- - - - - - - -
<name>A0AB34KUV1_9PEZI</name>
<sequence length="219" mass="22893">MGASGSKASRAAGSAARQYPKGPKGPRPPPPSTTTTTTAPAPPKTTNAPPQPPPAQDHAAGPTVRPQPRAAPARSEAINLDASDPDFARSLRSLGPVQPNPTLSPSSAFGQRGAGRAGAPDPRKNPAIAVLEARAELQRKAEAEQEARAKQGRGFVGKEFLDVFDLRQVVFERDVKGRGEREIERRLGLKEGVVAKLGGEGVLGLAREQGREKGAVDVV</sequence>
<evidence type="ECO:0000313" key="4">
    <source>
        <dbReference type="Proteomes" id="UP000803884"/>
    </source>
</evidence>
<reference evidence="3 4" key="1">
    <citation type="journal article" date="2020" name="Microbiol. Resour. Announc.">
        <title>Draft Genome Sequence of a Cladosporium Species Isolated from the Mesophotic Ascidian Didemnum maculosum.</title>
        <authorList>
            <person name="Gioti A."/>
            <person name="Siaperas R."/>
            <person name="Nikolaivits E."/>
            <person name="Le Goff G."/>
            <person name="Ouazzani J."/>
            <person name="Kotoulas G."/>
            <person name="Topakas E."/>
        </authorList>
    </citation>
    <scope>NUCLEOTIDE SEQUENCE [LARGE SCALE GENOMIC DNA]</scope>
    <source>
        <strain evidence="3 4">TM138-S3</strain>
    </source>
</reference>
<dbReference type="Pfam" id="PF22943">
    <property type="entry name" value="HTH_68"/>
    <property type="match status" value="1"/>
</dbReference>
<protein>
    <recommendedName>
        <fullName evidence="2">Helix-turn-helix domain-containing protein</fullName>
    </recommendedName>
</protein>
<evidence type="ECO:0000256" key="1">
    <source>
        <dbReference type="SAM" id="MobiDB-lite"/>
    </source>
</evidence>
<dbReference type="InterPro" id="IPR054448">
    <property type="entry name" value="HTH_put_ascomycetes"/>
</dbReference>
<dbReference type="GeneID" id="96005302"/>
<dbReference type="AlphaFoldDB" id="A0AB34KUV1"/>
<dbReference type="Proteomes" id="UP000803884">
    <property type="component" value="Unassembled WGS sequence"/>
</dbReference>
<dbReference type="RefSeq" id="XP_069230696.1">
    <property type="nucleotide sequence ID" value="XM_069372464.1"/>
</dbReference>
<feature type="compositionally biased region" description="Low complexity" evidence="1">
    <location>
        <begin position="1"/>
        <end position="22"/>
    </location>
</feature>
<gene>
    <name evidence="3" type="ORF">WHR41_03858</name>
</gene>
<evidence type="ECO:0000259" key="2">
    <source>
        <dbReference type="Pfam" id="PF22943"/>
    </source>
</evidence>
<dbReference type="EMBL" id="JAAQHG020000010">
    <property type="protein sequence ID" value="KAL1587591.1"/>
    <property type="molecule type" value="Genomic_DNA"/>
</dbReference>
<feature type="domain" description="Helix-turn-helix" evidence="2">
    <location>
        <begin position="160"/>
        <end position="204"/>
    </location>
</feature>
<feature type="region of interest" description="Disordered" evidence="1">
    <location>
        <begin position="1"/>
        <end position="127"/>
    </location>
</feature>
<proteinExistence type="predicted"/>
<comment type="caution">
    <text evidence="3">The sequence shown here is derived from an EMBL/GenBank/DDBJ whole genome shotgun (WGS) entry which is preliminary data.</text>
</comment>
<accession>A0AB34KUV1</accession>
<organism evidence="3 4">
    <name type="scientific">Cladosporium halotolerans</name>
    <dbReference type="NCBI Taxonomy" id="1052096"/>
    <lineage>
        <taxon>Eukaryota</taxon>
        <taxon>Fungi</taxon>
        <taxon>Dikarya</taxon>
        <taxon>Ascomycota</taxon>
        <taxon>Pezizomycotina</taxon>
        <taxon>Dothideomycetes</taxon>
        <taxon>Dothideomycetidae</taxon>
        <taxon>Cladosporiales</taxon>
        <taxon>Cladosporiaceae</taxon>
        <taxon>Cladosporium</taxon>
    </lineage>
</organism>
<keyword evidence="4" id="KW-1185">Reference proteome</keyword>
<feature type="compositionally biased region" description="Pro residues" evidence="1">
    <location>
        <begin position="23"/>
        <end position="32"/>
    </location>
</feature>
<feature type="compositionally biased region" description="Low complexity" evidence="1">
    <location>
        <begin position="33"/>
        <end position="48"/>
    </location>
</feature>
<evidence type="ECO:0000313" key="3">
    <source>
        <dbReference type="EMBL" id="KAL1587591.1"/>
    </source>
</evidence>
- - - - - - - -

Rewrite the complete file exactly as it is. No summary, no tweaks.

<name>A0AB34KUV1_9PEZI</name>
<sequence length="219" mass="22893">MGASGSKASRAAGSAARQYPKGPKGPRPPPPSTTTTTTAPAPPKTTNAPPQPPPAQDHAAGPTVRPQPRAAPARSEAINLDASDPDFARSLRSLGPVQPNPTLSPSSAFGQRGAGRAGAPDPRKNPAIAVLEARAELQRKAEAEQEARAKQGRGFVGKEFLDVFDLRQVVFERDVKGRGEREIERRLGLKEGVVAKLGGEGVLGLAREQGREKGAVDVV</sequence>
<evidence type="ECO:0000313" key="4">
    <source>
        <dbReference type="Proteomes" id="UP000803884"/>
    </source>
</evidence>
<reference evidence="3 4" key="1">
    <citation type="journal article" date="2020" name="Microbiol. Resour. Announc.">
        <title>Draft Genome Sequence of a Cladosporium Species Isolated from the Mesophotic Ascidian Didemnum maculosum.</title>
        <authorList>
            <person name="Gioti A."/>
            <person name="Siaperas R."/>
            <person name="Nikolaivits E."/>
            <person name="Le Goff G."/>
            <person name="Ouazzani J."/>
            <person name="Kotoulas G."/>
            <person name="Topakas E."/>
        </authorList>
    </citation>
    <scope>NUCLEOTIDE SEQUENCE [LARGE SCALE GENOMIC DNA]</scope>
    <source>
        <strain evidence="3 4">TM138-S3</strain>
    </source>
</reference>
<dbReference type="Pfam" id="PF22943">
    <property type="entry name" value="HTH_68"/>
    <property type="match status" value="1"/>
</dbReference>
<protein>
    <recommendedName>
        <fullName evidence="2">Helix-turn-helix domain-containing protein</fullName>
    </recommendedName>
</protein>
<evidence type="ECO:0000256" key="1">
    <source>
        <dbReference type="SAM" id="MobiDB-lite"/>
    </source>
</evidence>
<dbReference type="InterPro" id="IPR054448">
    <property type="entry name" value="HTH_put_ascomycetes"/>
</dbReference>
<dbReference type="GeneID" id="96005302"/>
<dbReference type="AlphaFoldDB" id="A0AB34KUV1"/>
<dbReference type="Proteomes" id="UP000803884">
    <property type="component" value="Unassembled WGS sequence"/>
</dbReference>
<dbReference type="RefSeq" id="XP_069230696.1">
    <property type="nucleotide sequence ID" value="XM_069372464.1"/>
</dbReference>
<feature type="compositionally biased region" description="Low complexity" evidence="1">
    <location>
        <begin position="1"/>
        <end position="22"/>
    </location>
</feature>
<gene>
    <name evidence="3" type="ORF">WHR41_03858</name>
</gene>
<evidence type="ECO:0000259" key="2">
    <source>
        <dbReference type="Pfam" id="PF22943"/>
    </source>
</evidence>
<dbReference type="EMBL" id="JAAQHG020000010">
    <property type="protein sequence ID" value="KAL1587591.1"/>
    <property type="molecule type" value="Genomic_DNA"/>
</dbReference>
<feature type="domain" description="Helix-turn-helix" evidence="2">
    <location>
        <begin position="160"/>
        <end position="204"/>
    </location>
</feature>
<feature type="region of interest" description="Disordered" evidence="1">
    <location>
        <begin position="1"/>
        <end position="127"/>
    </location>
</feature>
<proteinExistence type="predicted"/>
<comment type="caution">
    <text evidence="3">The sequence shown here is derived from an EMBL/GenBank/DDBJ whole genome shotgun (WGS) entry which is preliminary data.</text>
</comment>
<accession>A0AB34KUV1</accession>
<organism evidence="3 4">
    <name type="scientific">Cladosporium halotolerans</name>
    <dbReference type="NCBI Taxonomy" id="1052096"/>
    <lineage>
        <taxon>Eukaryota</taxon>
        <taxon>Fungi</taxon>
        <taxon>Dikarya</taxon>
        <taxon>Ascomycota</taxon>
        <taxon>Pezizomycotina</taxon>
        <taxon>Dothideomycetes</taxon>
        <taxon>Dothideomycetidae</taxon>
        <taxon>Cladosporiales</taxon>
        <taxon>Cladosporiaceae</taxon>
        <taxon>Cladosporium</taxon>
    </lineage>
</organism>
<keyword evidence="4" id="KW-1185">Reference proteome</keyword>
<feature type="compositionally biased region" description="Pro residues" evidence="1">
    <location>
        <begin position="23"/>
        <end position="32"/>
    </location>
</feature>
<feature type="compositionally biased region" description="Low complexity" evidence="1">
    <location>
        <begin position="33"/>
        <end position="48"/>
    </location>
</feature>
<evidence type="ECO:0000313" key="3">
    <source>
        <dbReference type="EMBL" id="KAL1587591.1"/>
    </source>
</evidence>